For financial reasons, Sugrue said, "We stopped the Rendezvous in 2011."
After that, the group took "some time" to consider whether to continue.
"We thought the demand was out there," Sugrue asserted. "One thing we seem to have is the goodwill of the community."
Green said BOSF currently has about 2,300 Facebook followers and between 50 and 80 dues-paying members.
"People seem to be very engaged with our Facebook page," he said, adding that the group would like to increase its membership.
"We want to develop our ability to pull people together for the greatest good," Sugrue said.
Green expanded on that thought: "We are re-imagining what membership is, and what value we are going to bring to the members."
The Bears have always tried to be as inclusive as possible.
"The first BOSF treasurer was a woman who has now transitioned," he noted.
Green said the steering committee is exploring the question of how BOSF can honor its past and look to the future.
"How do we expand our definition of 'bear'"? he asked.
There is some affinity with other subsets of the LGBTQ community.
"We definitely have some overlap with the leather community," Green said.
Steering committee member Manny Ojeda, Mr. SF Eagle Leather 2019, said he wants to reach out to the Latino community.
Socializing is also a focal point of the group.
"Lots of things we do that are successful are connected with food," Sugrue observed with a smile.
In late April, for example, the Bears partnered with Mr. and Ms. San Francisco Leather for the Dining Out for Life fundraiser of the San Francisco AIDS Foundation.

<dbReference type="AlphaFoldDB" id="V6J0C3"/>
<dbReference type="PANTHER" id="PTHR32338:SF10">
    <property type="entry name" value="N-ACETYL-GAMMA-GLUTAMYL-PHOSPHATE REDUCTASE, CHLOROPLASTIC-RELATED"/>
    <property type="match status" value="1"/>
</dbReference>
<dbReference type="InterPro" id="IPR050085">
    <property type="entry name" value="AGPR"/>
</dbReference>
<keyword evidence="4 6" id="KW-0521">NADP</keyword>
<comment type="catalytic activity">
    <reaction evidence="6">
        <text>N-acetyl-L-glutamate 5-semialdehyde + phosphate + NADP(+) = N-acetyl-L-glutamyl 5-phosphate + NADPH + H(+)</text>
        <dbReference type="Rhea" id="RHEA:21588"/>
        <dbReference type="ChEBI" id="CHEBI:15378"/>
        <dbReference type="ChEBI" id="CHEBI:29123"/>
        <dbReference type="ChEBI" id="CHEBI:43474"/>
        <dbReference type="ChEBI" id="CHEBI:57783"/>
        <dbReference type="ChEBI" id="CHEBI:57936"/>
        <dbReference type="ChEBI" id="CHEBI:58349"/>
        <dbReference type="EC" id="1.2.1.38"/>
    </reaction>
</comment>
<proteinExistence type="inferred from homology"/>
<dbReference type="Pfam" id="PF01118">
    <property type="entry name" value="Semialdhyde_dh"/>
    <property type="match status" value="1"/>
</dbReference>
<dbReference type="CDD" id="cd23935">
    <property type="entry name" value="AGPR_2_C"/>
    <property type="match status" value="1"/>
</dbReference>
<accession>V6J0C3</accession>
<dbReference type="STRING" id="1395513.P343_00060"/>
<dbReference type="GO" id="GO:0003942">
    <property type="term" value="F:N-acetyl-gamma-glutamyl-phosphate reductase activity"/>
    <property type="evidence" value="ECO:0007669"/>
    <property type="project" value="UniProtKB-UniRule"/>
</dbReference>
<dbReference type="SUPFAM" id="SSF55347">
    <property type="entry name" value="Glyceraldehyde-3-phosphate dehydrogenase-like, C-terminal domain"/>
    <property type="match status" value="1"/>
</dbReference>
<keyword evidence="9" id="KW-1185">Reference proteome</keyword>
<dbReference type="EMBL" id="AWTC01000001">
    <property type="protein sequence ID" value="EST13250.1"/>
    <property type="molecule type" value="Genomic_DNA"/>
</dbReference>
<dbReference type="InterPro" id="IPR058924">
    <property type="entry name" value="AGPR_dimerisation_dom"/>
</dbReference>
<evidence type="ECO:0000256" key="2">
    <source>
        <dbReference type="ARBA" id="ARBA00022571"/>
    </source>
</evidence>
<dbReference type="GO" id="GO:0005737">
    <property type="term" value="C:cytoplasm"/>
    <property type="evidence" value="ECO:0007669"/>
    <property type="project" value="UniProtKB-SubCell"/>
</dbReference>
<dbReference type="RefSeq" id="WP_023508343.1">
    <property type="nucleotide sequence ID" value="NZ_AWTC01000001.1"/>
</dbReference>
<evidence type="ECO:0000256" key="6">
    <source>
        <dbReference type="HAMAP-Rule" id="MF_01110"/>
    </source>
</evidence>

Sugrue also discussed BOSF's close relationship with the Lazy Bear Fund, another 501(c)3, which produces Lazy Bear Weekend in Guerneville.
"BOSF is always one of the Lazy Bear beneficiaries," he said. "We always provide volunteers, and will again this year."
Sugrue was the CFO of Lazy Bear from 2007 to 2010.
The continued success of Lazy Bear inspires optimism among the Bears, according to Sugrue.
The Lazy Bear Fund contributed a pair of Bear Tags, giving access to all Lazy Bear events, for the BOSF anniversary raffle. But Green pointed out money moves in both directions.
"Our club organized an event to raise money for Guerneville flood victims," he said, "and after the 2017 fires, we did an event called 'Bear Necessities.'"
All three men expressed how they look forward to the anniversary party. Sugrue and Green described some of their reasons.
"We raise lots of money with our beer busts," Sugrue said. "Our participants are always extraordinarily generous."
Green commented, "We are trying to keep the energy going."
Speaking for the entire steering committee, Green said, "We are really excited to celebrate our last 25 years and to launch the next 25."
The anniversary beer bust and tea dance takes place Sunday, May 19, from 3 to 6 p.m. at the SF Eagle, 398 12th Street. For more information, visit www.bosf.org. There's no cover charge. Beer busts cups cost $15 each. These cups provide for refills of beer or soda during the event, as well as a trip to the "do-it-yourself" nacho bar. For non-beer-bust buyers, food can be purchased for $7.